Christopher Owens 🎵 “Look around at the hip people set in their ways/Reaching back to the things they used to say they hate/Young old brats playing fossil rock/Pistols reunions pass for rebellion/Radio and TV gettin' to damn bland with collegiate boy Neil Young copy bands/Underground's becoming an alternative joke/Even Aerosmith hates all the Aerosmith clones.” 🎸 Lard.

Horns up.
With the glorious weather balanced out with the latest in Ukraine, music is going to have to do the impossible this month and act as a positive beacon that we can all rally around, while helping us come to terms with the ugliness in the world.

New Horizons


Gnod/Whirling Hall of Knives - Split

When Ireland’s finest purveyors of dark, heavy electronica and Salford’s leading musical ensemble team up for a 12’ single, things are well in the world. Although WHOK’s side is the better one due to the emphasis on atmosphere and mood presenting a journey (a characteristic of WHOK), Gnod don’t disappoint, with ‘Let’s Get Numb’ coming across like ‘Confusion’ era New Order if they’d worked with John Carpenter. One to play before and after your night out clubbing.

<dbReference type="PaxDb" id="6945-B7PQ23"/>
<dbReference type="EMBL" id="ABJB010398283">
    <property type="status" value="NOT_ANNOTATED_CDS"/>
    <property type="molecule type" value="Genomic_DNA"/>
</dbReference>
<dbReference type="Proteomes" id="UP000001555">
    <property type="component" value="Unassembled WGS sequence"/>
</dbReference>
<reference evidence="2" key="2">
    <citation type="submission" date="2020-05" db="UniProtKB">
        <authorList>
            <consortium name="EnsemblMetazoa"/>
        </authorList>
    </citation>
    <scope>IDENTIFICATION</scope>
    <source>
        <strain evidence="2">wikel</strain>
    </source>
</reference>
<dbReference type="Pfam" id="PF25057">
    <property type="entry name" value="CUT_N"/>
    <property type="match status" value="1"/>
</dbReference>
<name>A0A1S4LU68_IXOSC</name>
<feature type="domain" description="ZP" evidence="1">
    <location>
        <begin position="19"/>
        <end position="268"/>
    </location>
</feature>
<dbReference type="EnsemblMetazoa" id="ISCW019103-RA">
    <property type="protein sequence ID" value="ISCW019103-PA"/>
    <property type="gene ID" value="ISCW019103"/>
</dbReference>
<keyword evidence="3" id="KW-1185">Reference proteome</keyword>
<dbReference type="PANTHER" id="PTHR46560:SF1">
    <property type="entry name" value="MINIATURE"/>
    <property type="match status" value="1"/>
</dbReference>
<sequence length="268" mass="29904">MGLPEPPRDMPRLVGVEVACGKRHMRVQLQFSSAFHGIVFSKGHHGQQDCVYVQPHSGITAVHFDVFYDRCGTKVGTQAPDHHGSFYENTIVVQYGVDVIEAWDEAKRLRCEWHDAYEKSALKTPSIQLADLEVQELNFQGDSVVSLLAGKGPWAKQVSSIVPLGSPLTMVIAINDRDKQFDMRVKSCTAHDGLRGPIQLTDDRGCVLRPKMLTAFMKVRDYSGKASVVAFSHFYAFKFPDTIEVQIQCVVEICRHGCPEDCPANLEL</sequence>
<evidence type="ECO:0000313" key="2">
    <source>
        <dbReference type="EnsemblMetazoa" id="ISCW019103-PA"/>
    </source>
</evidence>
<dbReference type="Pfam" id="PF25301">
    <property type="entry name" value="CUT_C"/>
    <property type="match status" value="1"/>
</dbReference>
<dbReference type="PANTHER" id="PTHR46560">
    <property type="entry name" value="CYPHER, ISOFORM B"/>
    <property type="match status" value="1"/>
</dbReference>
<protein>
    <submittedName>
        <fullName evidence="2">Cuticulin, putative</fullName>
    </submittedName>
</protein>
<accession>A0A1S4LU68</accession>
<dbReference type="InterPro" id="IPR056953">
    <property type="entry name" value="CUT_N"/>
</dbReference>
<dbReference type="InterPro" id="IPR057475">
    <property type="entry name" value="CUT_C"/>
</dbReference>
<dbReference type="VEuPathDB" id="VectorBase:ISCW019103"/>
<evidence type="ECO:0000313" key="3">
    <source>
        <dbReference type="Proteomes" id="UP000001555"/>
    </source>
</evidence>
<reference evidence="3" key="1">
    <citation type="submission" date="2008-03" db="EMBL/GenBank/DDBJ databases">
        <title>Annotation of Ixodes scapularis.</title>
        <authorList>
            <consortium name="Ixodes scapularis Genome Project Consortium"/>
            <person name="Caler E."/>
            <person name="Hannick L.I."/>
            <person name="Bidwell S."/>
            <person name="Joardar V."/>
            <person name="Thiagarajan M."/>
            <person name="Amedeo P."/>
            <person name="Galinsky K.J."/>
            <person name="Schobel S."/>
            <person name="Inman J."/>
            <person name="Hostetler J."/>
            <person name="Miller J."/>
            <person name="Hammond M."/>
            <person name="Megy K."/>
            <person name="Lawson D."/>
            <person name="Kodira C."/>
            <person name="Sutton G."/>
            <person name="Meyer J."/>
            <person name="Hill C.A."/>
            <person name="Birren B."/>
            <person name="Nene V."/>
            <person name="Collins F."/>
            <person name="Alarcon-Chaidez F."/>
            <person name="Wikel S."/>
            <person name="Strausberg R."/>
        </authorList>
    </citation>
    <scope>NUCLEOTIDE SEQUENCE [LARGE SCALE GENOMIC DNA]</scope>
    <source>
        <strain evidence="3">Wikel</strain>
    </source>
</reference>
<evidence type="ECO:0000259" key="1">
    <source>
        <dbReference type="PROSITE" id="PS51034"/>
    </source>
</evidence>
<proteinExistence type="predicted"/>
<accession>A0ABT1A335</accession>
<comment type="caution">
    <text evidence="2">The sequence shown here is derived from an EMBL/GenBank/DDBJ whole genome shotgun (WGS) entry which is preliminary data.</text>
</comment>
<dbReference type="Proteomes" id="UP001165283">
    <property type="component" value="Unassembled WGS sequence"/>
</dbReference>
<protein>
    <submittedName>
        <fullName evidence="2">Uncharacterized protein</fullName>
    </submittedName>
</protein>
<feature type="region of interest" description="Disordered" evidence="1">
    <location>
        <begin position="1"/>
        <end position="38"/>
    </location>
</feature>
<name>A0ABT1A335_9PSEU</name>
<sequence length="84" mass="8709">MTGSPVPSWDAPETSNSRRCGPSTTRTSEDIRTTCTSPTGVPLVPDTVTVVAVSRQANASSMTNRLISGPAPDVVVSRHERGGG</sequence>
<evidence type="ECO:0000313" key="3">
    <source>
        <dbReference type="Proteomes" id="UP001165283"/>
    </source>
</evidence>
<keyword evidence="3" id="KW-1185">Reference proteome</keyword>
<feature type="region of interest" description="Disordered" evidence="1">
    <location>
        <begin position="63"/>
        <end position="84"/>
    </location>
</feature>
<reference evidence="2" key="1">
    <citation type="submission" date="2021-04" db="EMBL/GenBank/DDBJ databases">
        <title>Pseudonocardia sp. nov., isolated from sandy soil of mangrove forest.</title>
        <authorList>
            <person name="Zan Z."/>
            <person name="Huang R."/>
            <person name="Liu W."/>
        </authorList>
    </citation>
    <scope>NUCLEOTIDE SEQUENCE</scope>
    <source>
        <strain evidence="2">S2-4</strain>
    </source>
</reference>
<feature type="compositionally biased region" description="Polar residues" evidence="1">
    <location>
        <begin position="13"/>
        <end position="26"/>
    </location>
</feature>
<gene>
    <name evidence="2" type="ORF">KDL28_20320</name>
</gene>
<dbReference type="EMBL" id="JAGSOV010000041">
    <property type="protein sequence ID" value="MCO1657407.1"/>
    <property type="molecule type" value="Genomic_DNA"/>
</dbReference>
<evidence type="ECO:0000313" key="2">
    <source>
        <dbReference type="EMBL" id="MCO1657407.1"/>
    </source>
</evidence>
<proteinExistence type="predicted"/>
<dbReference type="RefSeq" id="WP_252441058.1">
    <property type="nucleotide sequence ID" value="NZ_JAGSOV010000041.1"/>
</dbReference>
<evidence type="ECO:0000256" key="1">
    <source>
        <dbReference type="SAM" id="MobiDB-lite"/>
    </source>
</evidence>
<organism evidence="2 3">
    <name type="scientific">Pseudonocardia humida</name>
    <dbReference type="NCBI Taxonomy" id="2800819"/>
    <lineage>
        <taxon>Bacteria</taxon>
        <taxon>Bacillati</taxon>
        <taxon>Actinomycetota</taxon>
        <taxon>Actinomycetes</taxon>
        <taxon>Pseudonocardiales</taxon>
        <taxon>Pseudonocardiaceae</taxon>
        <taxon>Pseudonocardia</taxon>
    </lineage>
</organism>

The split can be streamed and purchased here.

Point Blank – Eyes Wide Open

Featuring Johnny Doom (Rainbow Grave, Police Bastard) on vocals and Andrea Pisu (Il Disagio, Declaration of War) performing instrumental duties, this demo is exactly what you’d expect from two veterans of the hardcore world: lyrics about the futility of war, the thin line between national pride and hatred, the modern grind and the world going to hell in a hand basket. Musically, it feels like Johnny singing with Disgust (no bad thing at all).